Oregon’s demonstration application, submitted to CMS on March 3rd, would be the largest expansion of continuous eligibility in the country. If approved, Oregon would provide some form of multi-year continuous eligibility to all Medicaid beneficiaries beginning as soon as mid-2023. For children under the age of six, Oregon proposes continuous eligibility from the time of a child’s enrollment through the end of the month in which their sixth birthday falls. For children six and up and adults, the state waiver requests approval to provide two-year continuous eligibility. These changes would double the current period of continuous eligibility for beneficiaries ages 6-18 and offer continuous eligibility for the first time to adult beneficiaries in Oregon.
On May 12th, Washington posted its Medicaid Transformation Project Section 1115 waiver extension application for state public comment. In the application, the state proposes to provide continuous eligibility for children from birth until the age of six. Currently, Washington provides 12-month continuous eligibility to all children under 19 through the state plan option. The state comment period for this extension application is open through June 13.
Why Does it Matter?
As CCF’s Tricia Brooks and Allexa Gardner highlight, continuous eligibility drives more efficient health spending, improves short- and long-term health outcomes, mitigates the impact of income volatility on access to care, and promotes health equity. Continuous eligibility provisions can be particularly critical for ensuring that infants and young children have consistent access to health care during a developmental period in which recommended screenings and check-ups are most frequent. My colleagues have recently blogged about the benefits that continuous eligibility would have on school readiness and children’s coverage rates, particularly for children of color who experience disproportionate rates of health disparities.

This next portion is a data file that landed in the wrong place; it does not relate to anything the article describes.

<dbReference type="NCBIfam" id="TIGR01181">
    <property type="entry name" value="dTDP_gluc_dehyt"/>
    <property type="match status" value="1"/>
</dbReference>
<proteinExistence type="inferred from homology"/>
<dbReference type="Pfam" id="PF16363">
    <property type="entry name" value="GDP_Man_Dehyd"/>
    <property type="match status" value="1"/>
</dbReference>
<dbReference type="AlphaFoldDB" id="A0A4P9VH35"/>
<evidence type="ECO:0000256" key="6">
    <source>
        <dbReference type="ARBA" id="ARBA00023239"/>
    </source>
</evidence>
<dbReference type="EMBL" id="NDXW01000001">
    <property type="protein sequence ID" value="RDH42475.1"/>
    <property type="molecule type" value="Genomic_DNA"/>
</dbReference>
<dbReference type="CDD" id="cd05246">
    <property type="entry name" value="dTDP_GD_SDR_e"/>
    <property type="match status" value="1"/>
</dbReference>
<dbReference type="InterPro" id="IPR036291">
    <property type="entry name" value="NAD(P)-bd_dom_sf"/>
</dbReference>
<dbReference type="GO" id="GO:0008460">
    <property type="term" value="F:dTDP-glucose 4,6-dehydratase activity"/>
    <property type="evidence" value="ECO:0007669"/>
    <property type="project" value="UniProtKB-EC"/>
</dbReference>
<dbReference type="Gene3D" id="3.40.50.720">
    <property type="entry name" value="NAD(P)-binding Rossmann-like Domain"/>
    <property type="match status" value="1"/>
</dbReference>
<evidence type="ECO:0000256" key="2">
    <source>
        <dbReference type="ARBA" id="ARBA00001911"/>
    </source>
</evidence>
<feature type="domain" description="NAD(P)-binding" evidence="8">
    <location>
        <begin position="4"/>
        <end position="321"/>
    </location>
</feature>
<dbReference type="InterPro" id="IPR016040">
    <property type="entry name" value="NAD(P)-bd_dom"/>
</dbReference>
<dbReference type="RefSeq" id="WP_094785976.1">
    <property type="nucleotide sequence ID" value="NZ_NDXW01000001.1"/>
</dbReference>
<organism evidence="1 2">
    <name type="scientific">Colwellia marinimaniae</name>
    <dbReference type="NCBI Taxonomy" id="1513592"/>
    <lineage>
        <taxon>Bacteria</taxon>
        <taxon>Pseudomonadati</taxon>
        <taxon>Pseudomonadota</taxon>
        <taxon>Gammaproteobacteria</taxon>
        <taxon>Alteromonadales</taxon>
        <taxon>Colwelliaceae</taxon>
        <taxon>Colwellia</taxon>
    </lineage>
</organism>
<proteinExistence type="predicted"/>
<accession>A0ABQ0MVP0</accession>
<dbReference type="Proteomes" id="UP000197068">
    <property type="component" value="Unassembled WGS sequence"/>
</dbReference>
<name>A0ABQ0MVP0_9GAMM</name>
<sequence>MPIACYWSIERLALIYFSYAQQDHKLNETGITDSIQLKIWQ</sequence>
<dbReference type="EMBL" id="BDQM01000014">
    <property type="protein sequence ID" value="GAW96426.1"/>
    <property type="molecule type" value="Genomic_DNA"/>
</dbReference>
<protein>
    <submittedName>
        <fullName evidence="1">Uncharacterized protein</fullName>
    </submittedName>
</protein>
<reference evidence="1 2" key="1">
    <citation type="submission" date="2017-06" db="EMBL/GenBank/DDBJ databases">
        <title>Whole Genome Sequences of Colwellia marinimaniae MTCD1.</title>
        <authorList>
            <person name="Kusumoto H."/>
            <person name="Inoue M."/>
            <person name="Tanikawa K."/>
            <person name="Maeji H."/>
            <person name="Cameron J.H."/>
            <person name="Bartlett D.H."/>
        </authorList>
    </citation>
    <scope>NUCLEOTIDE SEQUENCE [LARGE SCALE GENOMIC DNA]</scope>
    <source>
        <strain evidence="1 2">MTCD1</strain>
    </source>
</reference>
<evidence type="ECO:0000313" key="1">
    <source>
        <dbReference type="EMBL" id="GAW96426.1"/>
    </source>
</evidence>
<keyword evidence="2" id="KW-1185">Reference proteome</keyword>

In light of these findings, CMS should approve New Jersey, Oregon, and Washington’s requests to expand continuous eligibility and take steps to make it easier for more states to implement similar measures. As my colleagues explained in their report on continuous eligibility, the creation of state plan options for multi-year continuous eligibility for children and 12-month continuous eligibility for adults would also help prevent gaps in health coverage and help address health disparities. And while these policies have already shown promising results, the proposed Section 1115 demonstrations could yield further evidence of their positive impact on churn, health disparities, and school readiness among other factors. New York’s demonstration providing 12-month continuous eligibility to adults has already shown decreases in both inpatient hospital admissions and per member per month costs, and Montana’s has shown improvements in administrative efficiency. Evaluations of demonstrations like these will lay the groundwork even further for incorporating promising new policies as SPA options—just the way that Section 1115 demonstrations are supposed to work.
With the end of the public health emergency continuous coverage protections looming, there is no time like the present for states to strengthen continuity of coverage by taking up available opportunities to adopt continuous eligibility and for federal policymakers to streamline the process by offering more SPA options.